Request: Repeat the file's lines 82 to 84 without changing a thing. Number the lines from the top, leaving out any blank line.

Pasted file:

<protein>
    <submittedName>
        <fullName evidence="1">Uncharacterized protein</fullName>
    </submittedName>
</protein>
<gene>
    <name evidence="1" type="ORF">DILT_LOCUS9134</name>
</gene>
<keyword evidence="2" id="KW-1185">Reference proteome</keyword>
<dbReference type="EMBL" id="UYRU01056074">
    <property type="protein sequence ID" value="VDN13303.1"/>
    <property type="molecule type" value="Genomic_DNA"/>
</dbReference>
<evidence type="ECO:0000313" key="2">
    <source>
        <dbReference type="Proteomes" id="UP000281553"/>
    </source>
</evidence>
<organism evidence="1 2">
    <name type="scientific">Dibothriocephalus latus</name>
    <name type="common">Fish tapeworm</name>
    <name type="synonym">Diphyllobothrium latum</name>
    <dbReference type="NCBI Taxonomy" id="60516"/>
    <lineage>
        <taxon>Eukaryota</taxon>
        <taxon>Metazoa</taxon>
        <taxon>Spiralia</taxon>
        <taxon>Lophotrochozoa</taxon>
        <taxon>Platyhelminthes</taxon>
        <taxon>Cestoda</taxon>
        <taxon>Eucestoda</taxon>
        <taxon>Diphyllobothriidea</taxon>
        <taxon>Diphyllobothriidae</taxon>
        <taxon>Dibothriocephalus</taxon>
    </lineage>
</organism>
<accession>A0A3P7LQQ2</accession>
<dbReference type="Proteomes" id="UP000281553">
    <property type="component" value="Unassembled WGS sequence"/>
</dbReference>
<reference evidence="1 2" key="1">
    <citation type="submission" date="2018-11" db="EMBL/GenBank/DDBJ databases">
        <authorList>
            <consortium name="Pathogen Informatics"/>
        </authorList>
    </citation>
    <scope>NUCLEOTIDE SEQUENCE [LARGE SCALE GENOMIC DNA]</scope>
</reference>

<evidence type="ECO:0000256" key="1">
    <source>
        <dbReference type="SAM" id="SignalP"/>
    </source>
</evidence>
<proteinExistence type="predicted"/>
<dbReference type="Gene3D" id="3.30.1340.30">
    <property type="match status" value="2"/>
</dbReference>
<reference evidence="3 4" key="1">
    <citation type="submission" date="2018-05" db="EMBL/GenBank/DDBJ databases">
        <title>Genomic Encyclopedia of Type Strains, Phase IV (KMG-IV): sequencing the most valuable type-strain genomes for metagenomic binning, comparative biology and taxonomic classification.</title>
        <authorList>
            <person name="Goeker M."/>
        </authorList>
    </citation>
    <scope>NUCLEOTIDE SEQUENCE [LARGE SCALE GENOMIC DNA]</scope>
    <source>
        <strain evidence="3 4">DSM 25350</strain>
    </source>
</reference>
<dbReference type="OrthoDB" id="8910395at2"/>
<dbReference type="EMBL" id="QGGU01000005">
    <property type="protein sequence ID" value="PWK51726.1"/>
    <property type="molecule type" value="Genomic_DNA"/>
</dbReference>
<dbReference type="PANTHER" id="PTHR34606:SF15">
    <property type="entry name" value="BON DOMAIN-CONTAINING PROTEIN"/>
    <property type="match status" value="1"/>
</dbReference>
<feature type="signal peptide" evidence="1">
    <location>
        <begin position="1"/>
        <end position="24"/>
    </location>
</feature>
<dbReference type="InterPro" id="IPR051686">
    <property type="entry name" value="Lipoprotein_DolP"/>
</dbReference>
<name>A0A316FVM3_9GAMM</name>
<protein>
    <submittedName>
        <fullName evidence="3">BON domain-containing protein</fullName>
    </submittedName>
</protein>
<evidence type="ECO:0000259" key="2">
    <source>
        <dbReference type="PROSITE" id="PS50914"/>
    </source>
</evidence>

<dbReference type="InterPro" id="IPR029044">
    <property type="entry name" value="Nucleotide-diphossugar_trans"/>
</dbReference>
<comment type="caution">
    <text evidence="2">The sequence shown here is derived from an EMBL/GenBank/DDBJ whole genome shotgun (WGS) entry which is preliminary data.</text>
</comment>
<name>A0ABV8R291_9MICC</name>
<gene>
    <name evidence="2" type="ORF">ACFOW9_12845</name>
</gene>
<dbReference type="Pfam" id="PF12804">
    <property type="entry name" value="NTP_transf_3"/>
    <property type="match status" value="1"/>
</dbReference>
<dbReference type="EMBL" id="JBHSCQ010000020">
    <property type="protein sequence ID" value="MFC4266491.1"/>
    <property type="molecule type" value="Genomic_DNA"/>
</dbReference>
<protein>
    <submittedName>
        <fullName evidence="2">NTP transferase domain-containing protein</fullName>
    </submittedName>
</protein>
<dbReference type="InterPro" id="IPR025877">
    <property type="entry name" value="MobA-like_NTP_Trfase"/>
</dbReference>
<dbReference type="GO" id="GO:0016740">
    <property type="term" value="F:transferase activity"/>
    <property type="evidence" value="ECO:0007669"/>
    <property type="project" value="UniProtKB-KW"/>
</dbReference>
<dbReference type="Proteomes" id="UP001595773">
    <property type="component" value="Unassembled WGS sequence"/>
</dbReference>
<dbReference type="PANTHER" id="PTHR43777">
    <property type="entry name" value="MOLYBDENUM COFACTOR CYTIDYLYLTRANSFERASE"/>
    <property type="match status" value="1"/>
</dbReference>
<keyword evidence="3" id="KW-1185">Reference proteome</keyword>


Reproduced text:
        <end position="24"/>
    </location>
</feature>